Digital Access

Digital Access
Access from all your digital devices and receive breaking news and updates from around the area.

Home Delivery

Home Delivery
Local news, sports, opinion and more. The Bureau County Republican is published Wednesday and Saturday mornings.

Text Alerts

Text Alerts
Stay connected to us wherever you are! With bcralerts, get breaking news updates along with other area information sent to you as a text message to your wireless device or by e-mail.

Email Newsletters

Email Newsletters
Keep up with what's going on in your community by reading the bcrbriefs. This easy to read synopsis of today's news will be emailed directly to you Tuesday through Saturday at no charge. Sign up today!

‘A nook in his mouth and a ball in his hand’

Hall senior Brett Fannings stands at his driveway hoop where he’s honed his basketball skills over the years. His mother, Rachel, says he picked up a basketball at six months old and hasn’t put it down since. He is the 2012-13 BCR Player of the Year.
Hall senior Brett Fannings stands at his driveway hoop where he’s honed his basketball skills over the years. His mother, Rachel, says he picked up a basketball at six months old and hasn’t put it down since. He is the 2012-13 BCR Player of the Year.

SPRING VALLEY — Rachel Fanning had a pretty good idea her youngest son Brett was going to be a basketball player when he was still in diapers.

“Basketball was the first thing he crawled for when he was six months old. He always had a basketball,” she said. “We got him a Little Tykes hoops for his first birthday and hung it on the front door and that’s all he ever did, crawl along the floor and put the ball in the hoop.

“He had a nook in his mouth and a ball in his hand.”

The Fannings always had a basket of some sort at every level of their house and several hoops in the driveway that Fanning and his older brother, Gregg, wore out over the years, along with pitch-backs for baseball.

“We had at least four or five baskets before we finally invested in a permanent one. A couple of them are still laying in the backyard,” said Todd Fanning, Brett’s father.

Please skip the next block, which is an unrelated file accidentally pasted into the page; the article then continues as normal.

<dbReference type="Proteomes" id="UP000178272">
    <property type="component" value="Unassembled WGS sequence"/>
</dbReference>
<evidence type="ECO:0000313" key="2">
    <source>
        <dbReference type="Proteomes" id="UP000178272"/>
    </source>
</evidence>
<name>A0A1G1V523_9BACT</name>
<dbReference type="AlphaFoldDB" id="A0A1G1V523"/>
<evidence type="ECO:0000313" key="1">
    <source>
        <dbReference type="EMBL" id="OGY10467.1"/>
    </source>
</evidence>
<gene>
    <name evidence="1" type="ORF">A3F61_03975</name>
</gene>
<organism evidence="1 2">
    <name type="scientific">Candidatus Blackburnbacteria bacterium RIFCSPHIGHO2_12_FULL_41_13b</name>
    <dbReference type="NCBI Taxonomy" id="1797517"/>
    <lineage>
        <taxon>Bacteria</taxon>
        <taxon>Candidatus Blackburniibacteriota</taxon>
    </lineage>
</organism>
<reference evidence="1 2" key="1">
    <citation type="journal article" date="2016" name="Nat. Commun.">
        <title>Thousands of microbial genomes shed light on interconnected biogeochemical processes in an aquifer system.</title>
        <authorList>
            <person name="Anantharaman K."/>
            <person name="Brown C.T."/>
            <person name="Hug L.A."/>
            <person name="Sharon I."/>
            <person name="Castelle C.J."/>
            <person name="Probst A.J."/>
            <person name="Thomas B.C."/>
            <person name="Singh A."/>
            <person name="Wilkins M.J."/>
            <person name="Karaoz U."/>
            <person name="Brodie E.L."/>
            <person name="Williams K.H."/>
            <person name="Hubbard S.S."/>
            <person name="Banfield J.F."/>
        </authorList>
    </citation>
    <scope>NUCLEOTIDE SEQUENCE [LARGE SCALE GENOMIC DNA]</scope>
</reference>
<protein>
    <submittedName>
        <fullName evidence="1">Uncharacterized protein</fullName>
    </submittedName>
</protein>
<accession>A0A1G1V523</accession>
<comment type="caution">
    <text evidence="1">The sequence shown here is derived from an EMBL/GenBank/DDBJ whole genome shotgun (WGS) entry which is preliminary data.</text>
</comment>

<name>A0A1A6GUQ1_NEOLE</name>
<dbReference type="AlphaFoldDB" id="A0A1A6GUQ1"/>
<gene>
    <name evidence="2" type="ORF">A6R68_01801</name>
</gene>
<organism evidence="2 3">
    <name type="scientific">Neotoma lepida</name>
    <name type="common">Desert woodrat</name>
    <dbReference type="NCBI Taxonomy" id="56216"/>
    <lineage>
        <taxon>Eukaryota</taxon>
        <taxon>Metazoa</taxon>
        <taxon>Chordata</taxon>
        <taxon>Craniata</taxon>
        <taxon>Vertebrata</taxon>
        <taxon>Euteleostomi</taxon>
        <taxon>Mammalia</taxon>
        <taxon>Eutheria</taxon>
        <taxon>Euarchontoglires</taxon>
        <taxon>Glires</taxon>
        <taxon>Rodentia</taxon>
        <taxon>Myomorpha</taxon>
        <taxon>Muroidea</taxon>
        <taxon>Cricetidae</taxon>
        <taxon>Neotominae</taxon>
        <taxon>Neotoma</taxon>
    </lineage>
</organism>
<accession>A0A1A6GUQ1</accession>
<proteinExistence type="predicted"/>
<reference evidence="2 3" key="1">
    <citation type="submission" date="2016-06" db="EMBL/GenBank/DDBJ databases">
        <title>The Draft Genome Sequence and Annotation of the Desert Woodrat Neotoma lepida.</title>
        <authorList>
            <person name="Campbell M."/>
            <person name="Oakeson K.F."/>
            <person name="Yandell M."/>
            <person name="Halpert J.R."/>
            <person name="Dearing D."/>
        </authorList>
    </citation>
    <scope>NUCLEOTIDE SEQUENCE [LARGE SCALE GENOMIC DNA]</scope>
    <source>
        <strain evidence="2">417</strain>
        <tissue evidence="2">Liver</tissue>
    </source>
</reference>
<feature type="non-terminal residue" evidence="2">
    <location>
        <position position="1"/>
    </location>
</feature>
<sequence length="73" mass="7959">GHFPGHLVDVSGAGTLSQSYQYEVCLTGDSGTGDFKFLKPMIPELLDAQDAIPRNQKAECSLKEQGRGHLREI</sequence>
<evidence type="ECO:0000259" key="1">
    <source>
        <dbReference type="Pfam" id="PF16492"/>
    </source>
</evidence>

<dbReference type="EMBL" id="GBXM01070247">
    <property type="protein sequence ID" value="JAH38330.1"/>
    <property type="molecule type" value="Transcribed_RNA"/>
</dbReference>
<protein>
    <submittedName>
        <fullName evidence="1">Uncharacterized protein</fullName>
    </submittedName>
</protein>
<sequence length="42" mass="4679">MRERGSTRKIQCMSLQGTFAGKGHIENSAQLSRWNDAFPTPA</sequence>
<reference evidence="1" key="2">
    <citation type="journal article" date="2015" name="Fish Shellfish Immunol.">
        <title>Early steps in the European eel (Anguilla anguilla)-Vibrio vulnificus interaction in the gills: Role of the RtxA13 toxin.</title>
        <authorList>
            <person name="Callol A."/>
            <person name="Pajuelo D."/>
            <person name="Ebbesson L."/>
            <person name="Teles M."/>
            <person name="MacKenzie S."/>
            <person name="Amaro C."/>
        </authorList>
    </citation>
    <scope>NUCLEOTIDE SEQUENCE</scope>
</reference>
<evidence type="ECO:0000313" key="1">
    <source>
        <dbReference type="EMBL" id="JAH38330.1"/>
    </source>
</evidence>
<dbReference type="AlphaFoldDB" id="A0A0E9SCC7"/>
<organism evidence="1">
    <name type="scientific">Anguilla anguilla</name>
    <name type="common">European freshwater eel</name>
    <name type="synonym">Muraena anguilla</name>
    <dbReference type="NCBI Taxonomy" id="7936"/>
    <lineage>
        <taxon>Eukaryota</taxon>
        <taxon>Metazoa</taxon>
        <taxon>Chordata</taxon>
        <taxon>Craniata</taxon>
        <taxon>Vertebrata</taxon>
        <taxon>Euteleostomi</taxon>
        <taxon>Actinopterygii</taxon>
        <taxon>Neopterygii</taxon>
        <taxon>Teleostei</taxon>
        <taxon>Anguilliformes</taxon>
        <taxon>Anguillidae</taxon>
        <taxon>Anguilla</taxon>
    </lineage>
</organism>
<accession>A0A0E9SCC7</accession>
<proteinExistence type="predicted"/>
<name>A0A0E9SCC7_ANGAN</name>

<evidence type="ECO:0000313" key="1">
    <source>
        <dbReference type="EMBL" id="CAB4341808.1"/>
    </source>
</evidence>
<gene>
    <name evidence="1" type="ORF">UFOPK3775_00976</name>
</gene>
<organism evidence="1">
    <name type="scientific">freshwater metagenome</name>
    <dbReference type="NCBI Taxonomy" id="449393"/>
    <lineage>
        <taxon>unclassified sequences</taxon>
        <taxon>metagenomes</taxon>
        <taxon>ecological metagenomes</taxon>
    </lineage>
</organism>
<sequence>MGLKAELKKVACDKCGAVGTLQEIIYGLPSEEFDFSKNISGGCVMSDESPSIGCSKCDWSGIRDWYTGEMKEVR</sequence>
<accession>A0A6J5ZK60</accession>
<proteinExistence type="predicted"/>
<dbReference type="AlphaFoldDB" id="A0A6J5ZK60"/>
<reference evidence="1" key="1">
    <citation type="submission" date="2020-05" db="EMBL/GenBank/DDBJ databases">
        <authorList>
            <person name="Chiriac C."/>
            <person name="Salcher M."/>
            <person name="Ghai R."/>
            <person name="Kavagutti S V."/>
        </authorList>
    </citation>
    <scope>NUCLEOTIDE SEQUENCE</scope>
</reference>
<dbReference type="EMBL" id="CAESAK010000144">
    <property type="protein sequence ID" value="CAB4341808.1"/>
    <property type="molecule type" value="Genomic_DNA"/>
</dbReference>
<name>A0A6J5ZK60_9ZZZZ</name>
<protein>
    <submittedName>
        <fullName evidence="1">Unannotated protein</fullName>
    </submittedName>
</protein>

That driveway hoop, complete with an overhanging spotlight to allow for nighttime shooting, is where Fanning honed his game for the Hall Red Devils, routinely shooting 500 free throws a day before the season.

He recently wrapped up his Hall career with a stellar senior season, leading the Red Devils in scoring (21.3 ppg), rebounding (5.4 rpg), steals (1.7 spg), three-point shots (51) and free throw percentage (.817).

The 5-10 guard received Tri-County All-Conference and Illinois Basketball Coaches Association Special Mention honors. He now caps his career as the 2012-13 BCR Player of the Year, the fifth Red Devil to earn that honor since 1987.

Hoops neighborhood

The Iowa Street neighborhood of Spring Valley near the banks of the Illinois River has produced a lot of top talent for Hall High School with the Fanning boys and next-door neighbors Jason Burkiewicz, the girls’ basketball coach at Annawan, football standout Barry Rush and basketball great Shawn Jeppson.

While he was just three years old when Jeppson was finishing his legendary career at Hall, the younger Fanning once was able to take on the Red Devil great in a game of basketball years later.